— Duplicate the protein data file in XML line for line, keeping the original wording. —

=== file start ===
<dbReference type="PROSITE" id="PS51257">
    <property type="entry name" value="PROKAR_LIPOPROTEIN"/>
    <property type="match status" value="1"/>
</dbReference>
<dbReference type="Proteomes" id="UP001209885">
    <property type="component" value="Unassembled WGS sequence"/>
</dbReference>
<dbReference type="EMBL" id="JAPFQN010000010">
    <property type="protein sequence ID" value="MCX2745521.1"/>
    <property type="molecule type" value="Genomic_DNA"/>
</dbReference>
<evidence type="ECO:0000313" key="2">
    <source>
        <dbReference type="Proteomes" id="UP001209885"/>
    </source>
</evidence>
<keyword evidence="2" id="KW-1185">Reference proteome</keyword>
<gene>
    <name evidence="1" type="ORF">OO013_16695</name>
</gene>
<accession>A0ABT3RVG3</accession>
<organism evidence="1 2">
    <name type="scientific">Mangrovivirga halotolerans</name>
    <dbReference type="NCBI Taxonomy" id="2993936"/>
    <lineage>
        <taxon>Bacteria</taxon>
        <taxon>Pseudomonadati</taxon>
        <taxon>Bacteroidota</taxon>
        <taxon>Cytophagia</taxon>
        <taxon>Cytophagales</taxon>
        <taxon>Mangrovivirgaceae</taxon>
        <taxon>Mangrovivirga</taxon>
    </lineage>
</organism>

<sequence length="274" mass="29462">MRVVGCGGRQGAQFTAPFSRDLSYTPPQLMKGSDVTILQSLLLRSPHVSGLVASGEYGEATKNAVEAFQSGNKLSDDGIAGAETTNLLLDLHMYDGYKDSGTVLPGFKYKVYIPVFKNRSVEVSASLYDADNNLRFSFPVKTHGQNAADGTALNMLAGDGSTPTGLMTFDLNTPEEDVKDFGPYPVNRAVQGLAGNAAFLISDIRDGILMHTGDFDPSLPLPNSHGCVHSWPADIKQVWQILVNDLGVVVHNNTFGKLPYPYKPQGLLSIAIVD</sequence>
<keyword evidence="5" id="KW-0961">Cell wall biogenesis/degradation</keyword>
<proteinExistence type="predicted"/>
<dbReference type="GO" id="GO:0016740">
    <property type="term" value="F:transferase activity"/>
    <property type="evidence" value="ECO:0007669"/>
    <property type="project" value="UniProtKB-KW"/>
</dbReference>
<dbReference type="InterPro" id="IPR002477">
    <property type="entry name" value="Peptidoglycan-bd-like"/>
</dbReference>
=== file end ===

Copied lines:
<dbReference type="PROSITE" id="PS51257">
    <property type="entry name" value="PROKAR_LIPOPROTEIN"/>
    <property type="match status" value="1"/>
</dbReference>
<dbReference type="Proteomes" id="UP001209885">
    <property type="component" value="Unassembled WGS sequence"/>
</dbReference>
<dbReference type="EMBL" id="JAPFQN010000010">
    <property type="protein sequence ID" value="MCX2745521.1"/>
    <property type="molecule type" value="Genomic_DNA"/>
</dbReference>
<evidence type="ECO:0000313" key="2">
    <source>
        <dbReference type="Proteomes" id="UP001209885"/>
    </source>
</evidence>
<keyword evidence="2" id="KW-1185">Reference proteome</keyword>
<gene>
    <name evidence="1" type="ORF">OO013_16695</name>
</gene>
<accession>A0ABT3RVG3</accession>
<organism evidence="1 2">
    <name type="scientific">Mangrovivirga halotolerans</name>
    <dbReference type="NCBI Taxonomy" id="2993936"/>
    <lineage>
        <taxon>Bacteria</taxon>
        <taxon>Pseudomonadati</taxon>
        <taxon>Bacteroidota</taxon>
        <taxon>Cytophagia</taxon>
        <taxon>Cytophagales</taxon>
        <taxon>Mangrovivirgaceae</taxon>
        <taxon>Mangrovivirga</taxon>
    </lineage>
</organism>

<sequence length="274" mass="29462">MRVVGCGGRQGAQFTAPFSRDLSYTPPQLMKGSDVTILQSLLLRSPHVSGLVASGEYGEATKNAVEAFQSGNKLSDDGIAGAETTNLLLDLHMYDGYKDSGTVLPGFKYKVYIPVFKNRSVEVSASLYDADNNLRFSFPVKTHGQNAADGTALNMLAGDGSTPTGLMTFDLNTPEEDVKDFGPYPVNRAVQGLAGNAAFLISDIRDGILMHTGDFDPSLPLPNSHGCVHSWPADIKQVWQILVNDLGVVVHNNTFGKLPYPYKPQGLLSIAIVD</sequence>
<keyword evidence="5" id="KW-0961">Cell wall biogenesis/degradation</keyword>
<proteinExistence type="predicted"/>
<dbReference type="GO" id="GO:0016740">
    <property type="term" value="F:transferase activity"/>
    <property type="evidence" value="ECO:0007669"/>
    <property type="project" value="UniProtKB-KW"/>
</dbReference>
<dbReference type="InterPro" id="IPR002477">
    <property type="entry name" value="Peptidoglycan-bd-like"/>
</dbReference>